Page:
A pregnant feral cat will have its kittens in a fairly remote and hopefully safe place. Unless a human accidentally stumbles across the spot where the kittens are hiding it would have been a while before anyone will see them and sometimes it will too late to try and catch them in an effort to rehabilitate them.
The best age to try and catch feral kittens is when they are about 4 to 6 weeks old. At this age they are not extremely active and mom has not taught them everything they need to find out about living in the wild. They have had their mother's milk, which is the greatest nutrition a kitten can have and have ingested the important antibodies that only a mother cat can give.
Trying to catch the older feral kittens will require a pet carrier or a humane trap. We have had good luck using several of our carriers in our attempts to catch older kittens by bribing them with food inside the carriers.
This only works if you're nearby and can pounce on the carrier the moment the kitten or kittens get in side and you can shut the door. The older the kittens the harder they are to handle and we suggest thick gloves and long sleeves. Kitten bites can be extremely painful and should be treated right away. Medical attention is suggested and the biting cat kept away from the others.
Not having any human contact a feral kitten will hiss and spit at you, because they are scared. The wildest one is the most scared. Our purpose in catching the feral kittens we knew about was to take them to a shelter where they would be fostered out, hand raised and socialized with the intent of finding good homes for them. The same method of using the carriers with a food bribe can be utilized to catch the older feral cats in order to have them spayed or neutered and returned to the colony.
When you have found the kittens, caught them and intend to raise them yourself the next intelligent thing to do is cart the kittens off to the vet and have them checked over. However, this might be like playing Russian roulette as you have very scared kittens that are seemingly fighting for their lives. Sometimes it is best to wait before taking them, so long as the kittens are isolated from any other pets and they show no visible signs of illness.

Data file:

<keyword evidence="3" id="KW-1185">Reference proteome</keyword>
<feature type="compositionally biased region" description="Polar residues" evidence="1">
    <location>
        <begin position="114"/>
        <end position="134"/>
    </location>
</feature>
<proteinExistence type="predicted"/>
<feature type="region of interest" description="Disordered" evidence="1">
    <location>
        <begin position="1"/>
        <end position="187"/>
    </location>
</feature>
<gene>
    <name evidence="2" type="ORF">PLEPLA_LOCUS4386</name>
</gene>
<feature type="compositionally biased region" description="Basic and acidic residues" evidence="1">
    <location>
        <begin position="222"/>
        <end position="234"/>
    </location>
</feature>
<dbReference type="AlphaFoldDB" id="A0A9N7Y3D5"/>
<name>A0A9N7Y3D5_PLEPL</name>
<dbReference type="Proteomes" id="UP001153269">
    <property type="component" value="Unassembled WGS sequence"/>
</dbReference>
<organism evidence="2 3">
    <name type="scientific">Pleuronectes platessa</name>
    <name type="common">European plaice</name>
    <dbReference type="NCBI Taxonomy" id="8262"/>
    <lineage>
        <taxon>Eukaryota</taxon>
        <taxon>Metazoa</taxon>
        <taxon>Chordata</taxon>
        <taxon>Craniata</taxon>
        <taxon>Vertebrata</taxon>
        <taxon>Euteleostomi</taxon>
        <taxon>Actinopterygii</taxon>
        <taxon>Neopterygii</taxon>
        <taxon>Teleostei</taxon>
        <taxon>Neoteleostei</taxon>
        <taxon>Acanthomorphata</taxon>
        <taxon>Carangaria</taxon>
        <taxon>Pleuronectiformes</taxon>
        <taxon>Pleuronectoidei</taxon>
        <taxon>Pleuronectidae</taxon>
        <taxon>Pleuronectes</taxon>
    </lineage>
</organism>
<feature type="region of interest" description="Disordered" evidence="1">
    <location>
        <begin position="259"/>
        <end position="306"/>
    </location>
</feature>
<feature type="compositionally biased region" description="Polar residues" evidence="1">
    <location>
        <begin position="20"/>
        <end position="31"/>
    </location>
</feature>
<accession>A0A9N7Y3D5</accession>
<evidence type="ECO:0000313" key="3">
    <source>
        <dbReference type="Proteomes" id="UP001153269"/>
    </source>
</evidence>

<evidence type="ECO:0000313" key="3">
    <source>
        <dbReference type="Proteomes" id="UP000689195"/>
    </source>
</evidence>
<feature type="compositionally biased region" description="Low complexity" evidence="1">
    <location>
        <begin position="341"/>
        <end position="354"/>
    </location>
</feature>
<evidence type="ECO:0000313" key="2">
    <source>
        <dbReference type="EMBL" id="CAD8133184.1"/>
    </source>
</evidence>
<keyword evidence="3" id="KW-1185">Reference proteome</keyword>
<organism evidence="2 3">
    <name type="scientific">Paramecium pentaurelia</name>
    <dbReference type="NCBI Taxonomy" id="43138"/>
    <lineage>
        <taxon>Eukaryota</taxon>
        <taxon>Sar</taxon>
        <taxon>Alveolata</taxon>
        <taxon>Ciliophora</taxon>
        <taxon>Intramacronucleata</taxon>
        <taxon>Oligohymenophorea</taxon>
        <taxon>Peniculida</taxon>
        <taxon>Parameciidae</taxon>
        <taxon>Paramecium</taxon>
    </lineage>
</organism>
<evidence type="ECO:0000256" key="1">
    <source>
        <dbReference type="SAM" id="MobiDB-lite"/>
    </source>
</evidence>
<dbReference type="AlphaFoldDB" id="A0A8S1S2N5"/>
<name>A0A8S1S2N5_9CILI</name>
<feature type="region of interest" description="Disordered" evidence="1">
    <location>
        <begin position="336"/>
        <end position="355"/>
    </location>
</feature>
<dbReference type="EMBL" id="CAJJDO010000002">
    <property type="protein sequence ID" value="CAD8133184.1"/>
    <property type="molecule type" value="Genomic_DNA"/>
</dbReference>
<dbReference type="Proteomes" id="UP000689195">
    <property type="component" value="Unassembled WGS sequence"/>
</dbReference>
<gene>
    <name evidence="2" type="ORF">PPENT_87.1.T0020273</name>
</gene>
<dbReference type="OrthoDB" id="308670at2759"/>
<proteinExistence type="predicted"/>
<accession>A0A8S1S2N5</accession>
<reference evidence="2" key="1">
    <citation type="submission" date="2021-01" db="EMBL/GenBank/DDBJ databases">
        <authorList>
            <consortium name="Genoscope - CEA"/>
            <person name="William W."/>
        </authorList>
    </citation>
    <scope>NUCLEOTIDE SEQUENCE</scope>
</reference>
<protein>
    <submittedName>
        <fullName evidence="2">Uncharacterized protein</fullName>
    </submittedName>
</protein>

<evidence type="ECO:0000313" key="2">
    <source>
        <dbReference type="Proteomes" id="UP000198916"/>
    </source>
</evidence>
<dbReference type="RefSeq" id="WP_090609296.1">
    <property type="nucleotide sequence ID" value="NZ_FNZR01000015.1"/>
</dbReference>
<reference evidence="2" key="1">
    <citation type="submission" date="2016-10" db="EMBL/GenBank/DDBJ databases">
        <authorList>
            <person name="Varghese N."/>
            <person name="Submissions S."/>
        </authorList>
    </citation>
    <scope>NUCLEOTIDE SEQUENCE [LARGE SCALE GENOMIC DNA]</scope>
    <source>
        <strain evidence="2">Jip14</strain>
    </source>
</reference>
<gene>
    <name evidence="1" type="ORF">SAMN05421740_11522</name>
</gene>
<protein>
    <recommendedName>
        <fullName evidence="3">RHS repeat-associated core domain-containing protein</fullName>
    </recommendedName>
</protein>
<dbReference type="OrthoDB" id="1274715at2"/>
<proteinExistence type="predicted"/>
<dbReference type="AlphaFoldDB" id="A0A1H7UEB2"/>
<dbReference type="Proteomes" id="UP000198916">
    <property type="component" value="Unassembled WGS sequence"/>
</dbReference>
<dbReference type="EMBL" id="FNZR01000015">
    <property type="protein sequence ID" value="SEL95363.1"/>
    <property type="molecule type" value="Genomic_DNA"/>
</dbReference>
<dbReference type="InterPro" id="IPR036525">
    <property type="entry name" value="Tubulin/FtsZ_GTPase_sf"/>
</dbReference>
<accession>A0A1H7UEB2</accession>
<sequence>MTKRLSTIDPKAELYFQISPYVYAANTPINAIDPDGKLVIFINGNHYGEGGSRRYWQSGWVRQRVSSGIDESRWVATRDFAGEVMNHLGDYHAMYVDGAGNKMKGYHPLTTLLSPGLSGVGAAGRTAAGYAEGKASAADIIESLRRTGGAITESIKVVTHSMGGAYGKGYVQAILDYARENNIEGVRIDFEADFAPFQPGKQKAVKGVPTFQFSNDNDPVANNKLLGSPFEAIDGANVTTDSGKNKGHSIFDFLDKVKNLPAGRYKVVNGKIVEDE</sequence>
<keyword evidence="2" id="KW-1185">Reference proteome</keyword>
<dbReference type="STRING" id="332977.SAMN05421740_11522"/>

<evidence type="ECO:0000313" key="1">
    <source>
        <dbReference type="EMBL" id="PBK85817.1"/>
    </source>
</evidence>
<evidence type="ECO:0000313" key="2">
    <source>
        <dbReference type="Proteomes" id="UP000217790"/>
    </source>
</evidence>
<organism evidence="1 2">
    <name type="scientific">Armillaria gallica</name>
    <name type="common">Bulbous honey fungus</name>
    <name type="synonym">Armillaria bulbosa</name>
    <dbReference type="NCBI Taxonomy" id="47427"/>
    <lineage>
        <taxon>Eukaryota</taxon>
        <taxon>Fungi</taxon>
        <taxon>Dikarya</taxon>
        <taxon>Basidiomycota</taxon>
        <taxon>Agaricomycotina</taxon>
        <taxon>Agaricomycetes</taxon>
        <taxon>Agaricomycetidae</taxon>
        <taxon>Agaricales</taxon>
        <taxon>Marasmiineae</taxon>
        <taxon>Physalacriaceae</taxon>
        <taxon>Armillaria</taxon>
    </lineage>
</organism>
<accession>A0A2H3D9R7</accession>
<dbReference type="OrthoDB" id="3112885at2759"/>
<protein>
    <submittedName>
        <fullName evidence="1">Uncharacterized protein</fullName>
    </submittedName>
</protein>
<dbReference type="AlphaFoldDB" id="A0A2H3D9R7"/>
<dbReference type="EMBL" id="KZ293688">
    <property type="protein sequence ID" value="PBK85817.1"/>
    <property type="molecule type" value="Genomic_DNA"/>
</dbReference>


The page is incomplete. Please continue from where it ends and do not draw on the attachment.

Undoubtedly you were aware of where the kittens were and had been planning to capture them the moment they were older. In the case that you may not want to subject yourself and the kittens to the trauma of a vet visit right once you have captured them here are a few suggestions.
* The kittens need peace and quiet for some days with literally no handling. When you yourself have not taken them to the vet for a check up and you have other animals inside your home, you need to protect them from any diseases or infections the kittens may have. The new kittens have to be isolated from all your household pets until the vet says they are healthy and you have tamed them.
* Always wash your hands after handling any of the food or water containers and any thing else you may have handled in the room where the kittens are being kept. It's a good idea to keep an old shirt as you are able to slip on over your clothes if you are in the room with the kittens.
* For the first few days the kittens should be kept in a large crate or perhaps a cardboard box with a small litter pan and their food. We found that using the bathtub in our guest bathroom was a great place to keep kittens and/or puppies. Layer the tub with an old blanket or towels to keep the little ones warm and put the litter box at one end and their food and water at the other.
* During the first few days visit the kittens often, talk softly, but do not handle them. To feed the kittens dilute cow's milk with water (50/50) and mix a little bit of canned kitten food (not cat food) into the milk and place in a saucer or other flat dish.
Your vet can also tell you what to feed the kittens if youSavannah Kittens for sale call the clinic. Iams makes a kitten food and packages it in a can. Since the new thing now is foil packages the only place we can find the canned version is at Pets Mart. We would not try to feed the new kittens dry kitten food unless it is soaked very well in milk and is really soggy. Even though we said not to handle the kittens for a few days after capture; you could have to put their noses in the food dish so they know what it is.
If you discover that you could have to hand feed 1 or 2 of the kittens wrap them in a towel with their tummy lying in the palm of your hand. I found that feeding with an eyedropper was the easiest for me. Always feed sideways of their mouth and not directly in the front as you would normally think to do. By feeding from the side you are less likely to choke the kitten with too much milk. If you have to hand feed a kitten we suggest feeding only milk until the kitten gets the hang of eating out from the dish. It is always advisable to check with your vet for his/her recommendations on feeding your litter.